As record numbers of Minnesota students report they’ve used vaping products, health officials said they’re doing what they can to support teens who want to quit. But there aren’t perfect solutions yet to do that.
“To quit, you just have to go cold turkey when you’re a kid. You can’t use Nicorette gum, you can’t use patches because you can’t buy them,” Claire Hering, a junior at Hopkins High School who’d recently quit vaping, said. “You have to be 18, so it was this whole battle for me to try to figure out how to get myself help without getting in trouble.”
The discussion came up Wednesday, Dec. 4, as state officials announced that Attorney General Keith Ellison sued Juul Labs, the e-cigarette manufacturer, alleging deceptive marketing directed at Minnesota kids.
The state is seeking financial damages from the company to cover education campaigns, cessation treatments and funding to compensate people who’d experienced vaping-related injuries or addiction.
A state student survey found that vaping among Minnesota teens jumped between 2016 and 2019, with 54% more 11th graders reporting they’d vaped within the last 30 days in the most recent survey. The increase in youth e-cigarette use turned a 10-year trend of decreasing rates of tobacco rates among Minnesota teens. And physicians report that they’ve seen a dramatic uptick in teens with nicotine addiction stemming from the vaping products.
“They have bought into the presentation and the marketing of the products as harmless alternatives to cigarettes or harmless products suitable for children,” Minnesota Health Commissioner Jan Malcolm said. And on the cessation side, doctors still don’t have optimal research-based protocols to help wean them off the vaping products. “Our cessation strategies have been geared toward adults, not kids.”
Children’s Minnesota pediatric pulmonologist Dr. Anne Griffiths said teens with vaping-related lung infections who come into her hospital have said their time in inpatient treatment provides an opportunity to kick the addictions. But outside, many said they struggled to get off of e-cigarettes.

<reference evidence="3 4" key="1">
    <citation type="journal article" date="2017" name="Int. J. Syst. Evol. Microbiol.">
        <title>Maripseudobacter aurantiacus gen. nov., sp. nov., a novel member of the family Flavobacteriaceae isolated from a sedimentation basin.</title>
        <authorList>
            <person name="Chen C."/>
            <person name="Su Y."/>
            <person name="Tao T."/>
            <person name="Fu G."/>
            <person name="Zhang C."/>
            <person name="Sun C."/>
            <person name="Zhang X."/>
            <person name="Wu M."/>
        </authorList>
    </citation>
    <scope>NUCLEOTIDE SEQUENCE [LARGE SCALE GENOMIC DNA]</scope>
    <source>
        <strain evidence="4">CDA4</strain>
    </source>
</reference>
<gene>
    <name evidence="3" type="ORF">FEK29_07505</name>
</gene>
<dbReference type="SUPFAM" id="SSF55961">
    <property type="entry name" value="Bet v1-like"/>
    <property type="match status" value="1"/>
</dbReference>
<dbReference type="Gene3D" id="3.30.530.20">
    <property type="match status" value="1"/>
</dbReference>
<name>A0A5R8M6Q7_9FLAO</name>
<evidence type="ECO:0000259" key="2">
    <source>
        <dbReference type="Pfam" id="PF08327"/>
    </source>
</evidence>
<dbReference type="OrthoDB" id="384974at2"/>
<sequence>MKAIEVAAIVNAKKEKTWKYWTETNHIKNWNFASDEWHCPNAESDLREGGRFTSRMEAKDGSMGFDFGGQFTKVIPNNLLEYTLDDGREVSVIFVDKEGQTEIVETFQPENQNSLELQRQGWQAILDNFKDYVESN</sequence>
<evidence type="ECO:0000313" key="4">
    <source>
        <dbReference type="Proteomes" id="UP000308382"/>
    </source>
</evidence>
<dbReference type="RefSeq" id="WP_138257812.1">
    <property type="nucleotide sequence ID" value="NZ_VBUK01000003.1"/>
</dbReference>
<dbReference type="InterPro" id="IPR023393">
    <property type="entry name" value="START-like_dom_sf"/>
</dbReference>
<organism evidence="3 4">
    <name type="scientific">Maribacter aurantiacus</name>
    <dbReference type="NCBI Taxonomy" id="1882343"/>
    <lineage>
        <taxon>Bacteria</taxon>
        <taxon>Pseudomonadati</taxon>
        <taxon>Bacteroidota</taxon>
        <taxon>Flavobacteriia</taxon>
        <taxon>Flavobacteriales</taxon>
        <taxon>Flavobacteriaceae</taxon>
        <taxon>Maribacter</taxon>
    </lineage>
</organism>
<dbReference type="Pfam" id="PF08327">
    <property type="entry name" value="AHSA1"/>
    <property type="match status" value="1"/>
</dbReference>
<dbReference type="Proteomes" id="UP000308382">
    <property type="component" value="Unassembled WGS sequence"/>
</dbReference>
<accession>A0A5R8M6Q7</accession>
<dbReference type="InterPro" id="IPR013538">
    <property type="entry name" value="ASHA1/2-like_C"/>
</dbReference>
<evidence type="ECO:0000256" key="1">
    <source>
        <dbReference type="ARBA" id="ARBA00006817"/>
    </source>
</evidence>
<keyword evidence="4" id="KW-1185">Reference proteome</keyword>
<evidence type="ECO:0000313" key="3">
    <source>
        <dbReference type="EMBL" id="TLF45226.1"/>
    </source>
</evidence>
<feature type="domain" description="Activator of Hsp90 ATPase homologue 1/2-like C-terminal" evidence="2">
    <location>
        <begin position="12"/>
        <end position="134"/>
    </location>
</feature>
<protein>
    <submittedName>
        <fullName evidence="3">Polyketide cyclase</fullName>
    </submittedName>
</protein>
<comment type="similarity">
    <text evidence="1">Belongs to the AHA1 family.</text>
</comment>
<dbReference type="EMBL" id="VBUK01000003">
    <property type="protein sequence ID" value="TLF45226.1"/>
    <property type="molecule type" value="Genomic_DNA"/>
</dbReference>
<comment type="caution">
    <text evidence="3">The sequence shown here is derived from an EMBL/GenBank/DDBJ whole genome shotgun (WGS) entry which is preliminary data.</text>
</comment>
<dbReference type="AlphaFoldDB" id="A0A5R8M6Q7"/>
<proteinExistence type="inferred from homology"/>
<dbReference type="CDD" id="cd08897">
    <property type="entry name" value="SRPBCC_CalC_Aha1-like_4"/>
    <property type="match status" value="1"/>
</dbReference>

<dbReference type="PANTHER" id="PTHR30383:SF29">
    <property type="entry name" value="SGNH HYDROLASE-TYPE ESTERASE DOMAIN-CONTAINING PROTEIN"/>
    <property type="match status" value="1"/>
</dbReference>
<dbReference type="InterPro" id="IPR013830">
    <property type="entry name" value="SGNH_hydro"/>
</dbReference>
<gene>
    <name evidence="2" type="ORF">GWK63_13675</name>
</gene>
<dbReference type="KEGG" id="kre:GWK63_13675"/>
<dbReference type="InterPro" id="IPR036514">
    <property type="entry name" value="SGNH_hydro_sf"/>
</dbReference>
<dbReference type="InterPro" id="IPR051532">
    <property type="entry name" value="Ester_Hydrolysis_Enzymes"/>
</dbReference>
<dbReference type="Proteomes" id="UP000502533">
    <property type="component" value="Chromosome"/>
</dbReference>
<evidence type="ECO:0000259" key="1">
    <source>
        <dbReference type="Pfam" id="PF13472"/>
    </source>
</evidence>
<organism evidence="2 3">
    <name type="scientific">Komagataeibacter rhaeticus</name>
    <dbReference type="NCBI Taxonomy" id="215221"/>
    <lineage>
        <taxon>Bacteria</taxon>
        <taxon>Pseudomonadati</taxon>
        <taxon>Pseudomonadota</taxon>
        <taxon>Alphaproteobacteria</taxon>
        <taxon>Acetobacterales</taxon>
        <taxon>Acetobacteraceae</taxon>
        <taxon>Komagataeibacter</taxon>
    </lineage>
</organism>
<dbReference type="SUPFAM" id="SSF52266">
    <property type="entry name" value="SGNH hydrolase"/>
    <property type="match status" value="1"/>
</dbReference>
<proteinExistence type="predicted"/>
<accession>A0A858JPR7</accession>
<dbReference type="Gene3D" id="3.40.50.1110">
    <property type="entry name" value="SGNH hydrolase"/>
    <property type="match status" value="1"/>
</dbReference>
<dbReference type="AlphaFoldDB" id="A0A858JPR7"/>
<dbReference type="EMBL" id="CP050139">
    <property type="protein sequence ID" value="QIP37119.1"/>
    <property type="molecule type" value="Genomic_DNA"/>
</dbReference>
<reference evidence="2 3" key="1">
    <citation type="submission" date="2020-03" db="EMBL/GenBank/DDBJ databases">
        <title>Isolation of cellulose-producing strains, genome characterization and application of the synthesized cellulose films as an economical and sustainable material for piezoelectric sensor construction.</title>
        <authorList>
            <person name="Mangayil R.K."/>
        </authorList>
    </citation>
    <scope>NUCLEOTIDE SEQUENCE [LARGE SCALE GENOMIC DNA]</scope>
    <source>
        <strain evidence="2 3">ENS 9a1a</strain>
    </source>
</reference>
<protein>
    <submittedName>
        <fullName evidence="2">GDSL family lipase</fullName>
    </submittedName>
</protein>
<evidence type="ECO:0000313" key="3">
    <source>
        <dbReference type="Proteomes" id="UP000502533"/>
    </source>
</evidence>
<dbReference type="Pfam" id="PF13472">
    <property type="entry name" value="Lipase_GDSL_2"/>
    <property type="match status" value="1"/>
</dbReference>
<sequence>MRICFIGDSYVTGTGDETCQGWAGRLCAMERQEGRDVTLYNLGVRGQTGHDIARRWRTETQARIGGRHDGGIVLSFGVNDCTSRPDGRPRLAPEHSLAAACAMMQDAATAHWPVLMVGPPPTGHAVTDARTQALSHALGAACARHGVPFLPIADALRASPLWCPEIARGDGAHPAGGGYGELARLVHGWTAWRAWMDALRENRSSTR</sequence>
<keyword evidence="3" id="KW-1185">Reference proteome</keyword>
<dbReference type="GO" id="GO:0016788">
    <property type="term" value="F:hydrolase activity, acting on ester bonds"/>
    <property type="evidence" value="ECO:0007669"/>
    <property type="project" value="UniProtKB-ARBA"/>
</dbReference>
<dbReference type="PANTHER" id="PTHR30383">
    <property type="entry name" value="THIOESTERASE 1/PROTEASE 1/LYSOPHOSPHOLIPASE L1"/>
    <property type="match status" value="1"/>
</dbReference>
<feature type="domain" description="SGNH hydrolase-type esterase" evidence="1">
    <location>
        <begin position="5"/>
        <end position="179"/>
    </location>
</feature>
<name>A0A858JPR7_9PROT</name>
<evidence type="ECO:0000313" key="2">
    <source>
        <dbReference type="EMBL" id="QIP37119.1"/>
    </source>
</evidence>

“We don’t have great ways to manage their addiction and their addiction is really strong. These are really high doses, large volumes that they inhale,” Griffiths said. “We’re bootstrapping our treatment and our therapies based on adult treatment.”
The long-term impacts of nicotine addiction from vaping devices are not yet clear, but Griffiths said there could be additional mental health impacts like increased levels of anxiety and depression.
“I’m really worried about the long-term effects in terms of what those products might do, but also in terms of the addiction pathway it’s creating,” she said.
Hering and peer Will Gitler, a senior at Hopkins High School, said they had a hard time asking for help when they decided to quit vaping. And both recommended that other teens seek support from parents, friends, medical professionals or help services offered free of charge.
And they acknowledged that it would be a challenge for peers aiming to end their addictions.
“It’s gonna suck. It’s gonna suck so bad,” Hering said. “But it’s worth it to say you can go a day without nicotine, you can go a day without inhaling something into your body.”
Resources for those aiming to quit vaping:
QUITPlan Services: 1-888-354-PLAN (7526) or https://www.quitplan.com/